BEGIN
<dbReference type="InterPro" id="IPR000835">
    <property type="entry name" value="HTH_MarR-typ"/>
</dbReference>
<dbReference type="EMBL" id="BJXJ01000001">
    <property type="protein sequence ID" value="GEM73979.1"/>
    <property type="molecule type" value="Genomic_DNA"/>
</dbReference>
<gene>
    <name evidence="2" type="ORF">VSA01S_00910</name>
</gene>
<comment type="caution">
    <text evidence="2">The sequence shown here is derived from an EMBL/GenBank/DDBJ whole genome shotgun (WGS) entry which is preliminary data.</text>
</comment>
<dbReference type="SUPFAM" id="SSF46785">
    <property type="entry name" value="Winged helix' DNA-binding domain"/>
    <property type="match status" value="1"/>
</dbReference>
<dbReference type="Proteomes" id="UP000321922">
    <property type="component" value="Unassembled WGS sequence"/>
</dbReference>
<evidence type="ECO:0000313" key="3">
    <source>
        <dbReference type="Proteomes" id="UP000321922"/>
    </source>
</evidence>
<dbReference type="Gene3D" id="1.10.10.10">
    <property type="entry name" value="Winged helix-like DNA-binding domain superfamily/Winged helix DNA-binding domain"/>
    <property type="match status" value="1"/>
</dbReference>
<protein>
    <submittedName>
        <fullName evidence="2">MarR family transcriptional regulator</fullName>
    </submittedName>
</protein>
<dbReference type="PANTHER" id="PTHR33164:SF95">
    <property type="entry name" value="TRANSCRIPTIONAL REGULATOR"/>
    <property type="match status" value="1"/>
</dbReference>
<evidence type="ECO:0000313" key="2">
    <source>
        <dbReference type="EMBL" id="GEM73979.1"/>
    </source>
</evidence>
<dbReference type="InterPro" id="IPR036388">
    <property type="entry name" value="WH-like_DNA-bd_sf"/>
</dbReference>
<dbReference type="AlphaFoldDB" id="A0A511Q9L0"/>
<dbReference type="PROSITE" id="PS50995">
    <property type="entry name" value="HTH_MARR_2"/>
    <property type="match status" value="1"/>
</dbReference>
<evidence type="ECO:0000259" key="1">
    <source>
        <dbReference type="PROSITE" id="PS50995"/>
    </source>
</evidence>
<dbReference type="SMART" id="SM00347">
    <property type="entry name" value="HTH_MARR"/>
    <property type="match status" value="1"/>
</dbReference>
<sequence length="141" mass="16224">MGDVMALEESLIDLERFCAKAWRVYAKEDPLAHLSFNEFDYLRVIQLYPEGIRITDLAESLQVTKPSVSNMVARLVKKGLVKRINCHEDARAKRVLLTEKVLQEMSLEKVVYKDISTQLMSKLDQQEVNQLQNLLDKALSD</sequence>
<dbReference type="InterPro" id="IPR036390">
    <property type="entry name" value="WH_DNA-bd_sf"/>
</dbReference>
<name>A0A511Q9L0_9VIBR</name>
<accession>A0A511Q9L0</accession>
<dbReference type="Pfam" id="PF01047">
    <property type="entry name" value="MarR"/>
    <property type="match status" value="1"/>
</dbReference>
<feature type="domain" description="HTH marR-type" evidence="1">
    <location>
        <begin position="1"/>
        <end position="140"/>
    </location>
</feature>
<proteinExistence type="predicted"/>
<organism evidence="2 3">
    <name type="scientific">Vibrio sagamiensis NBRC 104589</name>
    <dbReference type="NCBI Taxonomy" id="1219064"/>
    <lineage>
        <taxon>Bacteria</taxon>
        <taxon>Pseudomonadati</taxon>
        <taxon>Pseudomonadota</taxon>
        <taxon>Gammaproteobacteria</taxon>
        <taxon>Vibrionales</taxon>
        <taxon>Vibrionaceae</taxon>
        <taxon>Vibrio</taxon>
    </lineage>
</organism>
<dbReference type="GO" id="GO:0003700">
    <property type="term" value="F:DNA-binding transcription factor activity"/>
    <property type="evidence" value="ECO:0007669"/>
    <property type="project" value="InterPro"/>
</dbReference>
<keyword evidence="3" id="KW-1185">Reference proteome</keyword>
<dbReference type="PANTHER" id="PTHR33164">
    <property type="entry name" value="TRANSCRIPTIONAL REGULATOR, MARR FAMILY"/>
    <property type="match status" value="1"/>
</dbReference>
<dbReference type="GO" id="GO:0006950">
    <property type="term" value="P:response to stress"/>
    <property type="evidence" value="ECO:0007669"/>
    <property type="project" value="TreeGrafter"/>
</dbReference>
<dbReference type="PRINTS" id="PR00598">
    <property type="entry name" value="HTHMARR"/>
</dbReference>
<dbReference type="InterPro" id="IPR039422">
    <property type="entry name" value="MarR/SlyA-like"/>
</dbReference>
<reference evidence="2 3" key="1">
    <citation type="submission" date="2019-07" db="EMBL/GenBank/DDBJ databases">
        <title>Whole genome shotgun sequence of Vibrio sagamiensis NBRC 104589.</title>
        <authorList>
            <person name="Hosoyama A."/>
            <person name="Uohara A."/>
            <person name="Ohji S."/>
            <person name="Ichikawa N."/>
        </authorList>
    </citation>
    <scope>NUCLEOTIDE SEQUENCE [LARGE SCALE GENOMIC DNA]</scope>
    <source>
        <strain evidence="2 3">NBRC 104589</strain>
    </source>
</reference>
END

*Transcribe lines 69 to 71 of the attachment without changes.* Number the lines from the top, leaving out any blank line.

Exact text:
    <property type="match status" value="1"/>
</dbReference>
<feature type="domain" description="HTH marR-type" evidence="1">